Omega-3 fatty acids have been shown to help heart disease in so many ways. Research shows that it decreases arrhythmias and triglycerides, slows growth of atherosclerosis, and lowers blood pressure. Fish is your best source of omega 3s and is also low in saturated fat. The American Heart Association recommends 2-3.5 oz servings of fish per week. While eating fish is the preferable way to intake omega 3s, those with heart disease or an increased risk and who do not get the recommended amount daily should consider supplements. There are so many to pick from, so how do you know which one is best? Here are a few guidelines to help you out:
1. Ingredients: Make sure the supplement contains the omega-3 fatty acids eicosapentaenoic acid (EPA) and docosahexaenoic acid (DHA). There is another omega-3 fatty acid called alpha-linolenic acid (ALA) that is found in flax seed and vegetable oils. Research shows that supplements with EPA and DHA provide more benefits.
2. How much: If you’re healthy and want to reduce your risk for heart disease, take 500 mg/day. If you have already been diagnosed with heart disease, 1 g of fish oil/day is the appropriate dosage.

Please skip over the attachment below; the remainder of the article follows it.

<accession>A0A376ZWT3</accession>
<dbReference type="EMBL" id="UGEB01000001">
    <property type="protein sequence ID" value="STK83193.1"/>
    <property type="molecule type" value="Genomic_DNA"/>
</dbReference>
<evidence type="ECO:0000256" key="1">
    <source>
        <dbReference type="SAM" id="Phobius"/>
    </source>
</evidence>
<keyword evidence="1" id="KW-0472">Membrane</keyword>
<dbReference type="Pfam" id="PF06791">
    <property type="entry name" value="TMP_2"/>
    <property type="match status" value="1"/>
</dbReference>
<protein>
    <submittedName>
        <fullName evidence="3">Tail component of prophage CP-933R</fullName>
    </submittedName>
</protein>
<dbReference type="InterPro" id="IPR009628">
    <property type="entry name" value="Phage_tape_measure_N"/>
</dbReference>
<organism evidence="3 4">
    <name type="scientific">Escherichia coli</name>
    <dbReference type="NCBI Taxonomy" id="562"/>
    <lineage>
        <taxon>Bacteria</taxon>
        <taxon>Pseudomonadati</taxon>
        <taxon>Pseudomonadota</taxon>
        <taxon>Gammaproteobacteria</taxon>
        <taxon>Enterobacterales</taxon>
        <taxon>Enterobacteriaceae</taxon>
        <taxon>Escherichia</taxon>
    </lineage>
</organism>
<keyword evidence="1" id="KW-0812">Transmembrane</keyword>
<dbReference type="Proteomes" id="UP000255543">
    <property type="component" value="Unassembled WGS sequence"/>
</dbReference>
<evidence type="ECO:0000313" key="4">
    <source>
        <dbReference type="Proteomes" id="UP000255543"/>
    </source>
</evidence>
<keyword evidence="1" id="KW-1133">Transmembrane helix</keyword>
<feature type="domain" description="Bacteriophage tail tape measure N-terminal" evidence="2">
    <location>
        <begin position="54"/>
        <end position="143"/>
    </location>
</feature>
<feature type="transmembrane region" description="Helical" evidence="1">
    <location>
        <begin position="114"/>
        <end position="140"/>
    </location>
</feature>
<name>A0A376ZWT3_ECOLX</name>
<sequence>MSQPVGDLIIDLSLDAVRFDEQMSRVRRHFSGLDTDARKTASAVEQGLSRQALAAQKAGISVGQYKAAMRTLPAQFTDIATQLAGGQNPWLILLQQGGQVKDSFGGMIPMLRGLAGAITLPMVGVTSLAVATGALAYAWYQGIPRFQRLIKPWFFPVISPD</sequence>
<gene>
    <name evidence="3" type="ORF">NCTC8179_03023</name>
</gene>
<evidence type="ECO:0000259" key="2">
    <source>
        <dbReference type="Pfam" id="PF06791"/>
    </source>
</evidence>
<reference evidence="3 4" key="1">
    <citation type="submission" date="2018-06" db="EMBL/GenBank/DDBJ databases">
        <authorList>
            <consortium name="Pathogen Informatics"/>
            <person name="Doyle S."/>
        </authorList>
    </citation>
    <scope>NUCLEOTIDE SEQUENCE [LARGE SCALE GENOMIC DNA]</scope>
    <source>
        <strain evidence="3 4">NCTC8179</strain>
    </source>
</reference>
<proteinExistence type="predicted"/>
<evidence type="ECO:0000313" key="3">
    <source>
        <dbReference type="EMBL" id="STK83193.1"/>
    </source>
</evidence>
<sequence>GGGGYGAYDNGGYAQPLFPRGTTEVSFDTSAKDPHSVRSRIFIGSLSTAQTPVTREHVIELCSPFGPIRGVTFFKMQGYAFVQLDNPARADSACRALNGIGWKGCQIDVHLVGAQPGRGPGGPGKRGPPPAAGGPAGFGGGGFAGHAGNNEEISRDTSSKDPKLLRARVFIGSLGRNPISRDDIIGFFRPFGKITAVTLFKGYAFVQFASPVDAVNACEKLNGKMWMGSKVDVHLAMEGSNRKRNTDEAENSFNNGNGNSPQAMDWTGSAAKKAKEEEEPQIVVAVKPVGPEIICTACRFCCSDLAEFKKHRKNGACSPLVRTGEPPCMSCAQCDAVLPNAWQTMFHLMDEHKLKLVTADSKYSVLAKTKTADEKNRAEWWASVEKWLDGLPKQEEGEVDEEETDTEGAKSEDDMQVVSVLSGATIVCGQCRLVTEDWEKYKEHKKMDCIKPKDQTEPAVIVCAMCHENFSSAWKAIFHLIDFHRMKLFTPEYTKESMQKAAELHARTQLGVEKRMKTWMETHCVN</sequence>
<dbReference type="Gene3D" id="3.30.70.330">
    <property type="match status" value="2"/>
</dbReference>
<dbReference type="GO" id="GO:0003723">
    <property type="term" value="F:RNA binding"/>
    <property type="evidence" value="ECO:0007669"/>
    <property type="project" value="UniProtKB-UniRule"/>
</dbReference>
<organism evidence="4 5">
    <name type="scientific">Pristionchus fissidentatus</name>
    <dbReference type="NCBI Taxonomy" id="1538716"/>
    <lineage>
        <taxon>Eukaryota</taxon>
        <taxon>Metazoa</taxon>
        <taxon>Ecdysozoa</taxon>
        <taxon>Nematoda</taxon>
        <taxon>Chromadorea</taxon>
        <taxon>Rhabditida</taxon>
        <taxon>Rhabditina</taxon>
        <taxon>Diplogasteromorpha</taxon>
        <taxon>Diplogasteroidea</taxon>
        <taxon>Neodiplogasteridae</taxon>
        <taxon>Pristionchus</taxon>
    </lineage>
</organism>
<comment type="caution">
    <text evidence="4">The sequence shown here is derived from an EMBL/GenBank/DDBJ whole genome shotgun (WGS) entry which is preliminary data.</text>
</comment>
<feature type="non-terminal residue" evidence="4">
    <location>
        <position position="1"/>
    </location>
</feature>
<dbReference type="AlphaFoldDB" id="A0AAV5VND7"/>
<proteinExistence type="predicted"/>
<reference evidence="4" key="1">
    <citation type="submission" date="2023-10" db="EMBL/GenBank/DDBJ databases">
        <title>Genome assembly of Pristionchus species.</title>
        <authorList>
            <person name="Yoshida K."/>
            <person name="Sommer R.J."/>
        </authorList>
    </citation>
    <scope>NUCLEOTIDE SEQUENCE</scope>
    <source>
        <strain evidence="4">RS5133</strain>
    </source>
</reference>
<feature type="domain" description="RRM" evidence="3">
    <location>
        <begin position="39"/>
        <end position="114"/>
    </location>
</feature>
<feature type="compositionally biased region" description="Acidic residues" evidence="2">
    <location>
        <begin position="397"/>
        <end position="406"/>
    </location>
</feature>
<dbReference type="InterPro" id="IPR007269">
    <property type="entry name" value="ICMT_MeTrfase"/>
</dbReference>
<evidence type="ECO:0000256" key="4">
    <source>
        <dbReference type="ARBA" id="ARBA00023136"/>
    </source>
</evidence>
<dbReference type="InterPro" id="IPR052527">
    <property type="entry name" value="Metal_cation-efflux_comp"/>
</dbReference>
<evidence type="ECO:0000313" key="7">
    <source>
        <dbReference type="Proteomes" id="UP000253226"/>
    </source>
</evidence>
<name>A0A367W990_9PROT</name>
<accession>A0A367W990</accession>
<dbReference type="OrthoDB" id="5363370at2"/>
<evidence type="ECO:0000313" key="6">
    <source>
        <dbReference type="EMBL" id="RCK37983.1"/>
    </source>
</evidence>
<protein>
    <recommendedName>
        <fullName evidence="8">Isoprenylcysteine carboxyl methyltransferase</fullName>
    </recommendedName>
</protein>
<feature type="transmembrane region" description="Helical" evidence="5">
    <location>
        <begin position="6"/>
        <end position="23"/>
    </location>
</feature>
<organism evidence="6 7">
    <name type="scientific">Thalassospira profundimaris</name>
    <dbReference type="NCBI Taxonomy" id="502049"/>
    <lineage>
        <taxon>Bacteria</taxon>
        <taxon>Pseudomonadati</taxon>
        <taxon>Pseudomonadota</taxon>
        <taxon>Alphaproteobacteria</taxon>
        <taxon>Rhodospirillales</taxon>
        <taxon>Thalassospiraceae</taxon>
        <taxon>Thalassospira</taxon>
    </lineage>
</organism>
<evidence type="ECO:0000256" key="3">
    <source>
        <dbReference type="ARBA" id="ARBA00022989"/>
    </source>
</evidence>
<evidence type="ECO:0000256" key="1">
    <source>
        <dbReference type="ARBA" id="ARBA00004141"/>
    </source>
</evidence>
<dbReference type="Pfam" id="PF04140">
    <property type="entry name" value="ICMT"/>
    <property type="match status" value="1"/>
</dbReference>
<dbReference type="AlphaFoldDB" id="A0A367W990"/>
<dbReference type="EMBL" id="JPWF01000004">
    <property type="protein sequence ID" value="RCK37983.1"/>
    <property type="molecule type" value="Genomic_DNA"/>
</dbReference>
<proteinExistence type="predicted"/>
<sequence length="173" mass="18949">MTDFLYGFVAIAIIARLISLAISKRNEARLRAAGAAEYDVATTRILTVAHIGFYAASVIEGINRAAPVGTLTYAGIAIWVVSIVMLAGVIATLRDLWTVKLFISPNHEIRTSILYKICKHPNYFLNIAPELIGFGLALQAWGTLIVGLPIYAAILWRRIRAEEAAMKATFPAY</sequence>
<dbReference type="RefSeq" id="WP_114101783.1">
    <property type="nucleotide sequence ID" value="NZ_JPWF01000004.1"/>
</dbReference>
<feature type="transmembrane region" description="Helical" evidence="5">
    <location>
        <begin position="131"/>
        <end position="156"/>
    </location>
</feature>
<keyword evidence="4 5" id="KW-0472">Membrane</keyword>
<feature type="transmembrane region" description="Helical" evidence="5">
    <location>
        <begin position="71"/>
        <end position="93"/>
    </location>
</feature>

3. The more I take the better?: Taking large doses of fish oil supplements, as with any supplement, can have serious adverse affects. Dosage larger than 3 g/day has been shown to cause spontaneous bleeding which can be deadly. Consult your doctor before starting a high dosage regimen or if you are on blood thinners.
4. COA: Research the product online. Go to the company’s website and look for a copy of the certificate of analysis (COA). This tells you whether the supplement has been tested to be free of mercury, lead, arsenic, and other toxins. This certificate will also list the products total level of oxidation which you want to be 17 milliequivalents (mEq)/kilograms (kg) or higher.
- 5. GMP: Look for a brand that is pharmaceutical grade, and is produced at a pharmaceutical good manufacturing practices (GMP) facility.